Roma Self-government supports their activities with financial assistance
and the provision of equipment.

Opening of the first permanent Roma exhibition gallery

In April, the first permanent Roma exhibition gallery was opened in
Budapest in the headquarters of the National Roma Self-government. The
premises of the gallery are open to exhibits of any artistic branches.
Besides some 40 paintings by Janos Csik, the first exhibition comprised
wood-carvings and other works of arts by Roma artists living in Tolna
county. For the time being, the gallery will display temporary
exhibitions and organise film shows, but the growing collection of the
self-government will hopefully soon lead to showing a permanent
exhibition as well.

Diplomatic traineeship for Roma students

In the framework of a 30-day-long diplomatic traineeship programme
announced by Laszlo Teleki, Political State Secretary responsible for
Roma issues at the Ministry for Youth, Family and Social Affairs and
Equal Opportunities and the Ambassadors of the Republic of Hungary to
the United States of America, France and Germany, three Roma university
students with a good command of foreign languages gained the opportunity
to get an insight into the everyday life of the diplomatic missions in
spring 2005.

A young Roma musician won the talent competition organised by TV2 

On the evening of the final competition of the popular talent show
entitled "Megasztar", the Roma Civic Rights Foundation organised a
festivity in the framework of which the participants along with Roma
activists encouraged Caramel, a young Roma musician, who won the
competition. In his speech before those present, Aladar Horvath,
President of the Roma Civic Foundation stressed the importance of the
nationwide competition from the point of view of the Roma. He added that
the programme requiring much persistence to achieve success may prove
that talent alone is not sufficient. He measured the significance of the
performance of Caramel and the young Roma artists of last year's
competition to the importance of the election of Roma members to the
Parliament in 1990.                

Government proposal to promote the employment of Roma musicians is under

Former ministerial commissioner in charge of Roma issues at the Ministry
of National Cultural Heritage, now strategic chief adviser Katalin
Kallai co-ordinates the elaboration of the government programme on the
social integration of Roma musicians and the improvement of their
situation on the labour market.  One wing of the programme aims at the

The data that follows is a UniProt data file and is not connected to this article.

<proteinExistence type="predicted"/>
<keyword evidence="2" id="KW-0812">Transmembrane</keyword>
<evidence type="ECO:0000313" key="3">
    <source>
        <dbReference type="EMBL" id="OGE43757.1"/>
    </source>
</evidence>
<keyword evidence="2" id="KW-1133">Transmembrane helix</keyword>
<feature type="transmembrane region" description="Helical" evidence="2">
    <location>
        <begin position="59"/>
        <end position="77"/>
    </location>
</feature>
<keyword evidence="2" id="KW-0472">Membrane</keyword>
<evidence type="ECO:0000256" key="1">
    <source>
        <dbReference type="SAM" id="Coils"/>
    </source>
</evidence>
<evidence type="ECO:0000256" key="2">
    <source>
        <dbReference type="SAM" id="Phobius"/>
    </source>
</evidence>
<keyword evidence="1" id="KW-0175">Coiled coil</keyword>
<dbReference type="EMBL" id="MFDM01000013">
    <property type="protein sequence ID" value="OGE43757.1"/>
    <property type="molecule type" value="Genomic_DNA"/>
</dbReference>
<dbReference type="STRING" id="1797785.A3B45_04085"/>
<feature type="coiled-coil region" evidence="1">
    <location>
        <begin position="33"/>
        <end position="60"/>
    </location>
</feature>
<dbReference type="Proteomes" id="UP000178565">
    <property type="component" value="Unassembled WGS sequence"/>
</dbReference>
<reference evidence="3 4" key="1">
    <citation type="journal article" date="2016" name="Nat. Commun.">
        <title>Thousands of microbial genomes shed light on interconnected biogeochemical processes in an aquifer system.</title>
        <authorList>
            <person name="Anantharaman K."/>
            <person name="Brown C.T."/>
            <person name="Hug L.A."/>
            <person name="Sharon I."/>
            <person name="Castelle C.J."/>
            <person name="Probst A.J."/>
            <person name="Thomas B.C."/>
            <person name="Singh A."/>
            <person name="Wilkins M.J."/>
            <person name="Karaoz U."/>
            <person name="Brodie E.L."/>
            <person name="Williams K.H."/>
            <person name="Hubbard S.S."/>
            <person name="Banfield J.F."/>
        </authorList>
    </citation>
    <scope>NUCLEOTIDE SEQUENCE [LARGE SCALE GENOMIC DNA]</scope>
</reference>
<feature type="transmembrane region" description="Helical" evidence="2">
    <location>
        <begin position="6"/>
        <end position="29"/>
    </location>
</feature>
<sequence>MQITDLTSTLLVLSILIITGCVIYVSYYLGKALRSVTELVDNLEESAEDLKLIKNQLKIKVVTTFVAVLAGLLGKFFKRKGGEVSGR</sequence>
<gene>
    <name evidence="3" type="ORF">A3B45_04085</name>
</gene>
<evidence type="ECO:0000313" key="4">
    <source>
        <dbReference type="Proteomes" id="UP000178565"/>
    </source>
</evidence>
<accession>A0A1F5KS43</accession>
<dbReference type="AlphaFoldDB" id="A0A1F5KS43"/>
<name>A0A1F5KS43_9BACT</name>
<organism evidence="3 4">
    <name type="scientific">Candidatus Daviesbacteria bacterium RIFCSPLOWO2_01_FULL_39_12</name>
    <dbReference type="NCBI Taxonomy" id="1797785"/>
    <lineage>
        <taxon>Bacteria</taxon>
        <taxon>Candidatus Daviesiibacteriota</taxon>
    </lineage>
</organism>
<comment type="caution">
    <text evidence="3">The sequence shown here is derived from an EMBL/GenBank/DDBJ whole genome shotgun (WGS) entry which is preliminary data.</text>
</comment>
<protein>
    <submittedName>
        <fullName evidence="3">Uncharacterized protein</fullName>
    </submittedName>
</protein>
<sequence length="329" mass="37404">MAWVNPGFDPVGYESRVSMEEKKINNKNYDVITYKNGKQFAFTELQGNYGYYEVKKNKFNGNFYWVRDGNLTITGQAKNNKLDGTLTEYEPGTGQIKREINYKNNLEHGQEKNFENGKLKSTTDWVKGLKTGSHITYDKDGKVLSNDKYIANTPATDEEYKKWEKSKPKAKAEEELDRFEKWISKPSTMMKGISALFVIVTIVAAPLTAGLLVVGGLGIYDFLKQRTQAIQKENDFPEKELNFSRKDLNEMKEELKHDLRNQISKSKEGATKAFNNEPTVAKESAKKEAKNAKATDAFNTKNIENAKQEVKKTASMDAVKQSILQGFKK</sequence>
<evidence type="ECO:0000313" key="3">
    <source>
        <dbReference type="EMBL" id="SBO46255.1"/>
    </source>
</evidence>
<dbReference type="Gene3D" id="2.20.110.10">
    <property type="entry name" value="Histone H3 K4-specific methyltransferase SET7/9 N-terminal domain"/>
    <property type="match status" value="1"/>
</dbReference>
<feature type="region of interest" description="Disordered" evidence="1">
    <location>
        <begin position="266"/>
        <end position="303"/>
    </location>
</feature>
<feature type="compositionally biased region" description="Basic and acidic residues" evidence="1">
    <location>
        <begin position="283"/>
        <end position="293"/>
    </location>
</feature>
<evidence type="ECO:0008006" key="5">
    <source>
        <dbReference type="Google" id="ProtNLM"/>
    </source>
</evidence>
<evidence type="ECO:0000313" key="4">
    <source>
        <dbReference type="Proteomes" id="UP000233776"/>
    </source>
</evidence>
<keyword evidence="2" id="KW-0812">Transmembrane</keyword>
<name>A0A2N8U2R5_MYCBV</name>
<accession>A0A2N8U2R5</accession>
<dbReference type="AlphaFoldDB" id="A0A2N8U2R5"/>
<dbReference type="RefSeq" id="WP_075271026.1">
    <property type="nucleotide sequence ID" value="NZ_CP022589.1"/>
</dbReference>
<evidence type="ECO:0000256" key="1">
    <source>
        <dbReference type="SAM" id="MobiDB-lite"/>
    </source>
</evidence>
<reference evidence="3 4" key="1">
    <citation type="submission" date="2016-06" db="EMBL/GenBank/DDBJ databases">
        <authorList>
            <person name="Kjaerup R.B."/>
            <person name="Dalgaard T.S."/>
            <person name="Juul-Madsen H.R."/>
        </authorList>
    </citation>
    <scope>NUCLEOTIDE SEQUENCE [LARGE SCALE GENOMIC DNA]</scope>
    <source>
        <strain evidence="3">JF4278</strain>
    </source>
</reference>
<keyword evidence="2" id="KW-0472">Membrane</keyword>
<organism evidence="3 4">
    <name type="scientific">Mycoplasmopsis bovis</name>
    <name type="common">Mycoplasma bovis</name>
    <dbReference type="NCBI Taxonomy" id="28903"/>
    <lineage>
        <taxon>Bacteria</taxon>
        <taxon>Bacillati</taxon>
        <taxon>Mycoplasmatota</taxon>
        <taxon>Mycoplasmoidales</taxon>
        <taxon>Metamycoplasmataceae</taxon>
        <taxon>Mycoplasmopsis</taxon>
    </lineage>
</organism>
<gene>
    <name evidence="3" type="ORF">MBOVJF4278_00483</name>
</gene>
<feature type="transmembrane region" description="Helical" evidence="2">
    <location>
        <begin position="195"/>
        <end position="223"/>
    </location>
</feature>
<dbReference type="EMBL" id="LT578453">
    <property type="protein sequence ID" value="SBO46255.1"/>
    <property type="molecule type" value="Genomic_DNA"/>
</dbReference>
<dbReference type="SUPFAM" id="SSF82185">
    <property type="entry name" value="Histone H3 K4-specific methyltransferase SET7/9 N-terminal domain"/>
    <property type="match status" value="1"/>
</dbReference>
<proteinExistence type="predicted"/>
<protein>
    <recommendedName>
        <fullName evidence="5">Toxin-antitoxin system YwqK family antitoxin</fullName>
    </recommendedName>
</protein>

re-introduction of live music services in restaurants and the catering
trade. The agreement concluded with the Labour Centre of Csongrad county
may serve as a model: its aim is to promote the employment of Roma
musicians at the cultural programmes of the city of Szeged on a regular
basis. Similar initiatives have been taken or are being prepared in
Debrecen, Szolnok, Nagykanizsa and Gyor. 

Media training for Roma youngsters

In June 2005, the Independent Media Centre launched a training course
for Roma youngsters between the age of 14 and 18. The students
successfully completing the course will have the opportunity to edit
radio programmes broadcast by Radio C. The financial contribution of the
Embassy of the Kingdom of the Netherlands allows 20 young Roma to take
part in the one-year- programme free of charge.  
Roma letters

A unique publication: a collection of Romani letters from the end of the
19th century was published in June 2005. Doing his military service
between 1853-1856, Archduke Joseph Habsburg learnt the Romani language
from the Roma fellow soldiers. The publication contains 51 letters
written in Romani in the 19th century: these pieces are part of the
correspondence between the archduke and some Roma inhabitants of the
Austro-Hungarian Monarchy. It is assumed that these 51 letters may have
well been the first longer texts written and signed by Roma people.
Archduke Joseph is also known for having carried on linguistic research
work in Romani and for having communicated with the Roma inhabitants of
the Monarchy in the Carpathian dialect of this language. Stressing the
equality of the language, he taught the Romani language also to his
daughter Maria, and in his absence he corresponded with her in Romani. 

The publication constitutes a valuable curiosity of cultural history
that may contribute to the increase of the prestige of the Romani
language and strengthen the positive feelings and the identity of Roma
people. The book has been published in Romani, English and Hungarian; a
CD in Hungarian and Romani is also enclosed. The publication can be
ordered at the following address: Fovarosi Onkormanyzat Cigany Haz
Romano Kher, 1151 Budapest, Enekes utca 10/b or E-mail: